Tankless water heaters are more efficient than storage setups, meaning they use less fuel to heat the same amount of water. While traditional storage tank options have efficiencies between 40 percent and 60 percent, the efficiencies of tankless heaters can range between 80 percent and 99 percent. This means tankless systems can convert one unit of fuel to almost one whole unit of heat. Lowering your fuel usage helps reduce your environmental footprint, making tankless water heaters a more environmentally-friendly water heating option.
Here are some disadvantages of installing a tankless water heater to keep in mind as you're evaluating your heating and cooling options:
Limited flow rate
If you plan on running many appliances that use hot water simultaneously, you'll be hard-pressed to keep everything hot with one central whole-house tankless water heater. For properties that use more than 40 or so gallons of hot water per day, you'll either need to install a few point-of-use systems or stick to a storage tank heater.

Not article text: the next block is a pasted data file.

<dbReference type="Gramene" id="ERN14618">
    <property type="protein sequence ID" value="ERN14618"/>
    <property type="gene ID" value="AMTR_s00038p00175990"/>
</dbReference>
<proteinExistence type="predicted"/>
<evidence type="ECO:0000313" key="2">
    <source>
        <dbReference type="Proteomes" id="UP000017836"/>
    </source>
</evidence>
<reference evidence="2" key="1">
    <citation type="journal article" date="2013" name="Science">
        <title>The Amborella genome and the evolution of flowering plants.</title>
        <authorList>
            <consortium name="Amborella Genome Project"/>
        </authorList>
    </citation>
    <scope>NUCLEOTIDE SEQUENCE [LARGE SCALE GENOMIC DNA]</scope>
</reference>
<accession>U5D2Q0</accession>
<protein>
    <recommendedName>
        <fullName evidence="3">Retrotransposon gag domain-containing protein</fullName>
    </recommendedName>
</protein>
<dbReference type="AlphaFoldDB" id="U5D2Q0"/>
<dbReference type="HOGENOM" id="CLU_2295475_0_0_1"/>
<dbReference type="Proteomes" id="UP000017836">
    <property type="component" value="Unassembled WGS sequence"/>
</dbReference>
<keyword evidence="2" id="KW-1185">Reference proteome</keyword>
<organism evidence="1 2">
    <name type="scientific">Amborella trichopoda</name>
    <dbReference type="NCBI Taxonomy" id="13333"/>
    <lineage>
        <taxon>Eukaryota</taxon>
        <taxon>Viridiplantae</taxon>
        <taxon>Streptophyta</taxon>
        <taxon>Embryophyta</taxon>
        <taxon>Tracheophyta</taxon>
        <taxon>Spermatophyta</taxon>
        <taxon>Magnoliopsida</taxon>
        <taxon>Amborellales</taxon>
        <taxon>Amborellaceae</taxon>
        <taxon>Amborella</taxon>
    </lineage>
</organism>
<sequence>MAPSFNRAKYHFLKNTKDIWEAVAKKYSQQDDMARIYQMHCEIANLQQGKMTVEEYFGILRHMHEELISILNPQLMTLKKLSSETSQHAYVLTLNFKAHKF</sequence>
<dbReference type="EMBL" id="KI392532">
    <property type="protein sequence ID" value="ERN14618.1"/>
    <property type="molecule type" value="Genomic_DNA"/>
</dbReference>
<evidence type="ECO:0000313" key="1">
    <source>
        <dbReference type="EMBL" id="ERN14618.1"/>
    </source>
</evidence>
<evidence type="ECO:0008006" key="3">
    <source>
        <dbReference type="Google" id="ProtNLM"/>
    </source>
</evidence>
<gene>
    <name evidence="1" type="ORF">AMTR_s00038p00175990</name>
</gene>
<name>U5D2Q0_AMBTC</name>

High upfront cost
From a financial perspective, a tankless water heater requires a larger investment upfront than traditional storage tank heaters. An on-demand water heater may initially cost up to three times as much as a tank water heater.
May require significant setup work
In addition to the high upfront cost of tankless hot water equipment, you might need to invest additional money into upgrading and/or expanding your water pipes, gas pipes (for gas units), and electrical wiring in your home to support a tankless system. This may involve hiring plumbers or electricians to properly set you up to go tankless, which can add to the upfront cost.